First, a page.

Talking Trades

Darius Soriano —  February 15, 2010

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During the All-Star game coverage, Charles Barkley said something that I think bears repeating when he was talking about all of the trade rumors and (in the case of the Dallas/Washington swap) trades that have already happened.  Chuck said that all of these trades that contenders are making are for one reason – to beat the Lakers.  I mean, the Lakers are the defending champs and are the favorites to win the championship again this season.  The Lakers may not currently have the best record in the league, but I’d argue that they have the best roster, the best coach, and have a level of confidence combined with experience that put them in position to repeat this season.  Obviously, there is no guarantee that the Lakers win – there are other very strong contenders and if the Lakers are good enough to get out of a stacked Western Conference, they’d still end up facing either Cleveland (currently the team with the best record), Orlando (runner up in last years Finals), or Boston (’08 champion and a team with loads of experience and mental toughness).  Essentially, repeating this season will be a tough task even if no other trades are made and no team improves.  But, with the trade deadline looming, one mega-deal has already been made and there are countless other rumors flying around.  Let’s take a look at what’s already gone down, what is rumored to be going down, and even touch on what the Lakers may do as we approach this Thursday.

As we’ve all read, Dallas has improved their team by acquiring Caron Butler, Brendan Haywood, and Deshawn Stevenson.  As I mentioned yesterday, I think this trade definitely improves Dallas by giving them a more consistent player on the wing (Butler) and also giving them one of the best defensive big men in the league in Haywood.  To me, Haywood (as much as Butler) makes this trade a real upgrade for Dallas because the Mavs have consistently struggled with teams that have strong offensive post play with only Eric Dampier standing in the way of guys like Pau, Bynum, Duncan, Dwight Howard, Shaq, etc having big nights and compromising their team defensive schemes.  Haywood is a player that can guard most of these guys one on one and enabling Dallas’ wings to stay at home on their own men.  Haywood is also a better shot blocker and rebounder than Dampier and that will help Dallas contain explosive wing players as driving lanes will be better cut off and more shots will be contested and altered at the rim.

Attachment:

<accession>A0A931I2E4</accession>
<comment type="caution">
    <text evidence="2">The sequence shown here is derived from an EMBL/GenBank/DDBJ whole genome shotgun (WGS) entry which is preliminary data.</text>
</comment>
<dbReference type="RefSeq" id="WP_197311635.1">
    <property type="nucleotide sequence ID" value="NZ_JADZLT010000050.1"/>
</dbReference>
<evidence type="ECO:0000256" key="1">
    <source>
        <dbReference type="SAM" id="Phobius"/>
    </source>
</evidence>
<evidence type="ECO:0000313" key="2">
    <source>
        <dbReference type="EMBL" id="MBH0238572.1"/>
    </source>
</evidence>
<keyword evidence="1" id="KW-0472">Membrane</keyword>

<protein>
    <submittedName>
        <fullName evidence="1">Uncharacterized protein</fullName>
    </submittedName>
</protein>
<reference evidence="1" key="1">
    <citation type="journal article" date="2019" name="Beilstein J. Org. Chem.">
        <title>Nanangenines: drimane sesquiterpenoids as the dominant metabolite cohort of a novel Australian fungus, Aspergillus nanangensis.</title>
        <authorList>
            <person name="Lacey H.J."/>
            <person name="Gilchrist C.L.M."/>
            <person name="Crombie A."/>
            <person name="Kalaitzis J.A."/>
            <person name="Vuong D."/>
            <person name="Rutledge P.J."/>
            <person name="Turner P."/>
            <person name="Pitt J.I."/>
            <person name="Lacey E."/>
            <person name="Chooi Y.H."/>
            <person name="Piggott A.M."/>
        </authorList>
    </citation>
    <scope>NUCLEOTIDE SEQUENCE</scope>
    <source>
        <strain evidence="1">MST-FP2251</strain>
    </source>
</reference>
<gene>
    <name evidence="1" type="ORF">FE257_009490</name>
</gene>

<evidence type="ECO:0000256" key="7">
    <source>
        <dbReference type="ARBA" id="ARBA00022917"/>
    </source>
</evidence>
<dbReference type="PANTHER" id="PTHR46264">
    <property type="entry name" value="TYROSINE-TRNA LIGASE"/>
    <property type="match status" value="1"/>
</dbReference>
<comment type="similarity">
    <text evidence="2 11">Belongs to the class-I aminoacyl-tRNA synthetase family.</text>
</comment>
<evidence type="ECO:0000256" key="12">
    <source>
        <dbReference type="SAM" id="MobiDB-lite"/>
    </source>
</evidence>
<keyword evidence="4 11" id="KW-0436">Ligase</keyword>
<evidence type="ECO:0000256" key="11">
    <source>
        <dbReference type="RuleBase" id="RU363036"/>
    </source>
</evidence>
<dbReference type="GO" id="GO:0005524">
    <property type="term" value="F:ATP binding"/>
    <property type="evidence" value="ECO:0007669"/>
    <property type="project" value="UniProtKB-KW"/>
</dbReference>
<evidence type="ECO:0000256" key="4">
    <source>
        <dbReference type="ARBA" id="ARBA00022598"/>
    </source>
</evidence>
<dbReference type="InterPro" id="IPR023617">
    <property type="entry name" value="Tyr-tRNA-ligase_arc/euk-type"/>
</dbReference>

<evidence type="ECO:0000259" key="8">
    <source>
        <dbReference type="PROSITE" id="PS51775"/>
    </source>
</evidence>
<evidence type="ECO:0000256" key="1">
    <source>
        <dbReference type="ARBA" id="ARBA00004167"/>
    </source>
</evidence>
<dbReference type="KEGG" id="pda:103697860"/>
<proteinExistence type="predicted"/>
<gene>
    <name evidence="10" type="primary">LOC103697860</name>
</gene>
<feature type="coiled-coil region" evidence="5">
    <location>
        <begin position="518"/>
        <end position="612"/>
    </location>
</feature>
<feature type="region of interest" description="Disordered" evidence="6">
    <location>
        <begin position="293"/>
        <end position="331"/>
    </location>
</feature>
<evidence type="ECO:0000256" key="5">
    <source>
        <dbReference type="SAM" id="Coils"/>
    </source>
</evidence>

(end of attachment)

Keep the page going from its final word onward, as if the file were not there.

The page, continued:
The only downside I see for Dallas with this trade is the disruption of roles for the players that have already been on their roster.  It’s already been announced that Jason Terry will move back to the bench with Butler sliding into starting lineup at SG.  Yes, this puts Terry back into a familiar role and one that he excelled in last season – winning the 6th man award as the leagues best bench player.  But, Terry had not been performing as well in that role this season and had been playing much better of late as a starter. Does Terry stay in his groove now that he’s back to being the sixth man?  And will Butler play as well as a SG as he has playing SF for the Wizzards?  The stats seem to say that Butler is a lesser player when he plays SG as referenced by his lower PER (14.2) and his higher PER Against (16.2) as a SG rather than his slightly better numbers as a SF (14.6 PER, 14.4 PER Against).  Will those numbers change with the Mavs?  And if those numbers don’t change, what does this mean for the Mavs when games are tight at the end and their coaches must decide on what their best line up should be down the stretch of these games?  Does Butler slide back to SF with Terry playing SG next to Kidd in the backcourt?  What does this mean for Shawn Marion?  Does he now sit at the end of games in favor of a Butler/Dirk/Haywood frontline?  Does Haywood sit so Dirk can play Center and Marion can play PF (where Shawn has a much better PER but also has trouble defending PF’s)?  As I’ve noted in the past, these aren’t huge problems for the Mavs and maybe everything will be worked out with the situation coming up roses.  But, chemistry concerns are real in this league and the most talent on the floor doesn’t always mean the highest level of play.  This is something the coaches for the Mavs will need to sort out by the time the playoffs start.